Hartman Underhill Names First Female MP
Lancaster, Pa.-based Hartman Underhill & Brubaker has named Kim R. Smith its new managing partner.
Smith, who took over the role from partner Mark Stanley on Jan. 1, is the firm's first female managing partner and one of only a handful of female firm heads in Pennsylvania.
Because the firm does not impose term limits on its managing partners, Smith is only the fifth attorney to serve in that role in Hartman Underhill's 35-year history.
Smith said the firm has a "rather informal" process in which its management committee votes to elect a new managing partner, typically looking for someone who has held other leadership positions at the firm.
Smith has been a member of the management committee since 2006 and currently chairs the firm's school and municipal law group, focusing her practice on advising public- and private-sector clients on employment law matters.
Smith said she plans to continue her full-time practice but will, over the next few years, transition her practice head position to another attorney at the firm.
Stanley, meanwhile, told The Legal that he decided to step down as managing partner after being elected associate vice president of the Pennsylvania Builders Association.
"With that and the responsibilities I have with the [Pennsylvania Bar Association], I thought it was time after four years to step aside and allow Kim to take the lead," Stanley said.
Stanley called his time as managing partner an "extremely positive experience."
"I thought we did some great things and accomplished a lot internally, in the marketplace and with community involvement," Stanley said. "I think we're postured very well both in the county and regionally and that we've identified growth areas and practice areas that will lead us into the future. I think Kim's going to do an excellent job leading us into 2014 and beyond."
As managing partner, Smith said her role will largely involve spearheading the firm's growth and client service initiatives.
According to Smith, one of the major focal points for the firm during her tenure will be succession planning.
"We have a group of attorneys here who are all in their later 50s and early 60s so we're working on a very strategic and thoughtful plan for putting our clients in touch with our younger associates," Smith said.
Smith added that for a 19-lawyer firm with a strong presence in its local community, maintaining longstanding client relationships, even after the partners who may have initiated those relationships move on, is vital.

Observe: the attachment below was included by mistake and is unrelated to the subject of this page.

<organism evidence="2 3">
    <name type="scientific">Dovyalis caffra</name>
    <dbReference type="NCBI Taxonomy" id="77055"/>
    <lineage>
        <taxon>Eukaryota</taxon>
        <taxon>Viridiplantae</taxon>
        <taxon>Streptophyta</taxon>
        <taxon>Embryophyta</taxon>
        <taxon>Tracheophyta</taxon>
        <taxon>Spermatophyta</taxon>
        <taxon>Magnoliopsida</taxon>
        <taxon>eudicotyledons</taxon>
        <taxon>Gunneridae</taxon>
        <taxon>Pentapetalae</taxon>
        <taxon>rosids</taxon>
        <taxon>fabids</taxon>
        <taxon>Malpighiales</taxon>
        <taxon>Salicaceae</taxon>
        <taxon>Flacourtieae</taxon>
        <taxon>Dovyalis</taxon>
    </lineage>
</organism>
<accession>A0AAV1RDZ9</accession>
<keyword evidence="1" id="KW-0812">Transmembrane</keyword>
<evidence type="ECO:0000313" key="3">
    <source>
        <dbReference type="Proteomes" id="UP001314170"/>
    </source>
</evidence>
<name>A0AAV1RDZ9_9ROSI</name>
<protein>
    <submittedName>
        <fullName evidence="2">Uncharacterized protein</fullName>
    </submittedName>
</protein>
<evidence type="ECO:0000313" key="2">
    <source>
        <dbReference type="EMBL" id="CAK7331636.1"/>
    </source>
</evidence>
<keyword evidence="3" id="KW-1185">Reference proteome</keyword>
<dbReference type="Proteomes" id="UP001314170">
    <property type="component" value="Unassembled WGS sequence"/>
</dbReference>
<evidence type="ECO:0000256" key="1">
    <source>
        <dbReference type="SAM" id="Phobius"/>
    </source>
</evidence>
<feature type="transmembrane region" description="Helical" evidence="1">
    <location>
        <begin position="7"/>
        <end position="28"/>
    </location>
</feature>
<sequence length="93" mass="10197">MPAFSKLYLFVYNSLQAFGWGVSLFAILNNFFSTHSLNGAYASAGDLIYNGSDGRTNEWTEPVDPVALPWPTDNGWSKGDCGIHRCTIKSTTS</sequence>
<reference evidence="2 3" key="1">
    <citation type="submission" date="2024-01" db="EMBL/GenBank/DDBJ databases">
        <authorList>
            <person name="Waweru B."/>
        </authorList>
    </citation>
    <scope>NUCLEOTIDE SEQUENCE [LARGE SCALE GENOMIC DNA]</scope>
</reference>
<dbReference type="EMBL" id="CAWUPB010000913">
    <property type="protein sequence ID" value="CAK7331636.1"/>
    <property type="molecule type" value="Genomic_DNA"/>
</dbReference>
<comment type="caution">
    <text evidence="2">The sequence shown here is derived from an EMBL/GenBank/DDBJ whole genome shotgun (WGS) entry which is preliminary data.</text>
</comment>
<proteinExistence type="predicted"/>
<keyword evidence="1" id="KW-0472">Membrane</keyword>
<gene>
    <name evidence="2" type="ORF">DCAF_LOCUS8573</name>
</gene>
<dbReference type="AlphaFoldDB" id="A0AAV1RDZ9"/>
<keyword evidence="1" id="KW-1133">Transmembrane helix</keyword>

"Attorney-client relationships are so grounded in trust," Smith said. "They're not something you can just pass off to somebody without a very thoughtful approach. We're very intentional about exposing our younger lawyers to our clients."
Smith said she also has a particular interest in addressing the growing competition firms like hers are facing from companies that offer "commodities"—legal documents that clients can obtain on their own without having to go through legal counsel.
According to Smith, in an age when certain documents are readily available online to the general public, firms like Hartman Underhill are having to re-evaluate services they offer to their clients.
Smith said the firm is now considering options such as lowering the price of the services it offers that could be considered "commodity work."
That way, according to Smith, the firm can focus more on providing the type of legal counsel to its clients that they can't get from a website.
"We really want to take a solid look at the value we're offering to the client," Smith said.
At 19 lawyers, Hartman Underhill is, on a statewide scale, relatively small. However, it is the second-largest Lancaster-based firm behind Barley Snyder, which has more than 60 lawyers, according to the latest edition of The Legal's sibling publication, PaLaw magazine.
Smith said that while the firm has always wanted and continues to want to stay within a range of about 20 to, at most, 35 lawyers, it has in recent years been more aggressive in its growth efforts.
"We had a transition in the firm a couple years ago," Smith said. "We lost a couple of attorneys who started their own firm and we had to ask ourselves, 'Who are we now and who do we want to be?' Our growth model has changed slightly. We're hiring at a faster rate than we typically would be if we hadn't had some of those folks leave."
The firm, which has long been active in community service and politics in the local Lancaster community, has also expanded the geographic reach of its practice throughout central Pennsylvania in recent years, according to Smith.
For example, Smith said, the firm's land-use practice now extends into Franklin, York and Perry counties.
"We've increased our regional client base and I think, obviously, the Internet has a lot to do with that," Smith said.
According to Smith, firm management is scheduled to meet Saturday to discuss the firm's long-range growth strategy.
Smith said the firm, which also has an office in nearby Ephrata, Pa., has no plans to open more locations, but will continue to try to grow its regional presence in the middle of the state.
Still, Smith added, the firm has no desire to sacrifice the quality of its client relationships to do so.
"It's fascinating to me the way you can expand your geographic reach without ever having to meet the client. It's something that can be done electronically," Smith said, explaining that while that can be a positive in some ways, it can also be detrimental to client service.
"We think it's important to have that face-to-face contact with our clients," Smith said.